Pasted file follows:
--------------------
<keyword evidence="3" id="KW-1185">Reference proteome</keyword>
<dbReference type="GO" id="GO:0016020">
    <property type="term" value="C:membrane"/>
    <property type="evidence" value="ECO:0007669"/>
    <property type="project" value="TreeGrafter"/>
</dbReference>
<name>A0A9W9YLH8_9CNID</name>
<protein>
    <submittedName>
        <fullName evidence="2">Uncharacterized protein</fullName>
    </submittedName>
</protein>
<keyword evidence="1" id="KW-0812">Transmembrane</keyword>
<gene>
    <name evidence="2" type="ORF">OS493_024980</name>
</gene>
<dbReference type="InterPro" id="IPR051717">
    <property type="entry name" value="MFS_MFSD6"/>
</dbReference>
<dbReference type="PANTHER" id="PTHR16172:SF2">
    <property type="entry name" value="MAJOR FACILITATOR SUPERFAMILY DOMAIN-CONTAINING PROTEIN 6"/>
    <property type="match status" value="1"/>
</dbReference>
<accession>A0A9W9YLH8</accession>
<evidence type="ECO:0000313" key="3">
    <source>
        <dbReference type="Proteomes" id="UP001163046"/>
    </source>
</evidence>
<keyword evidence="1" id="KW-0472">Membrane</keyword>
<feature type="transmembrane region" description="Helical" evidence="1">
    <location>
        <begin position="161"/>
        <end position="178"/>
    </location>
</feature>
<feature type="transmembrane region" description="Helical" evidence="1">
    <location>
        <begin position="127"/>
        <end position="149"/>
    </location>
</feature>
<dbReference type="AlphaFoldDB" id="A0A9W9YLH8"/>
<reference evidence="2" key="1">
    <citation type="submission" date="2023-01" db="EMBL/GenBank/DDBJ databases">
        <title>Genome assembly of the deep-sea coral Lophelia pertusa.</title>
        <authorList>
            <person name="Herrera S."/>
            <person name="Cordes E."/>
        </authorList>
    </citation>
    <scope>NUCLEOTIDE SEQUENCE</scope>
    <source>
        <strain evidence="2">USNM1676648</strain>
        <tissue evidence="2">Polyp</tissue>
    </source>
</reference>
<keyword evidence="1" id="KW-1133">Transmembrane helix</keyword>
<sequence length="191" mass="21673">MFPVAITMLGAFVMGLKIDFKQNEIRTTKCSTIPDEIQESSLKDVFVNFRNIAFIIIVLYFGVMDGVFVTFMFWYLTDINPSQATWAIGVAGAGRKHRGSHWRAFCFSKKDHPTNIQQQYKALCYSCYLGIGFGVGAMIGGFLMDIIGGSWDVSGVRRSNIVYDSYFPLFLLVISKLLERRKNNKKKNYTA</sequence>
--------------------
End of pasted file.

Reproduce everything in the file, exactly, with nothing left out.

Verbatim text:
<keyword evidence="3" id="KW-1185">Reference proteome</keyword>
<dbReference type="GO" id="GO:0016020">
    <property type="term" value="C:membrane"/>
    <property type="evidence" value="ECO:0007669"/>
    <property type="project" value="TreeGrafter"/>
</dbReference>
<name>A0A9W9YLH8_9CNID</name>
<protein>
    <submittedName>
        <fullName evidence="2">Uncharacterized protein</fullName>
    </submittedName>
</protein>
<keyword evidence="1" id="KW-0812">Transmembrane</keyword>
<gene>
    <name evidence="2" type="ORF">OS493_024980</name>
</gene>
<dbReference type="InterPro" id="IPR051717">
    <property type="entry name" value="MFS_MFSD6"/>
</dbReference>
<dbReference type="PANTHER" id="PTHR16172:SF2">
    <property type="entry name" value="MAJOR FACILITATOR SUPERFAMILY DOMAIN-CONTAINING PROTEIN 6"/>
    <property type="match status" value="1"/>
</dbReference>
<accession>A0A9W9YLH8</accession>
<evidence type="ECO:0000313" key="3">
    <source>
        <dbReference type="Proteomes" id="UP001163046"/>
    </source>
</evidence>
<keyword evidence="1" id="KW-0472">Membrane</keyword>
<feature type="transmembrane region" description="Helical" evidence="1">
    <location>
        <begin position="161"/>
        <end position="178"/>
    </location>
</feature>
<feature type="transmembrane region" description="Helical" evidence="1">
    <location>
        <begin position="127"/>
        <end position="149"/>
    </location>
</feature>
<dbReference type="AlphaFoldDB" id="A0A9W9YLH8"/>
<reference evidence="2" key="1">
    <citation type="submission" date="2023-01" db="EMBL/GenBank/DDBJ databases">
        <title>Genome assembly of the deep-sea coral Lophelia pertusa.</title>
        <authorList>
            <person name="Herrera S."/>
            <person name="Cordes E."/>
        </authorList>
    </citation>
    <scope>NUCLEOTIDE SEQUENCE</scope>
    <source>
        <strain evidence="2">USNM1676648</strain>
        <tissue evidence="2">Polyp</tissue>
    </source>
</reference>
<keyword evidence="1" id="KW-1133">Transmembrane helix</keyword>
<sequence length="191" mass="21673">MFPVAITMLGAFVMGLKIDFKQNEIRTTKCSTIPDEIQESSLKDVFVNFRNIAFIIIVLYFGVMDGVFVTFMFWYLTDINPSQATWAIGVAGAGRKHRGSHWRAFCFSKKDHPTNIQQQYKALCYSCYLGIGFGVGAMIGGFLMDIIGGSWDVSGVRRSNIVYDSYFPLFLLVISKLLERRKNNKKKNYTA</sequence>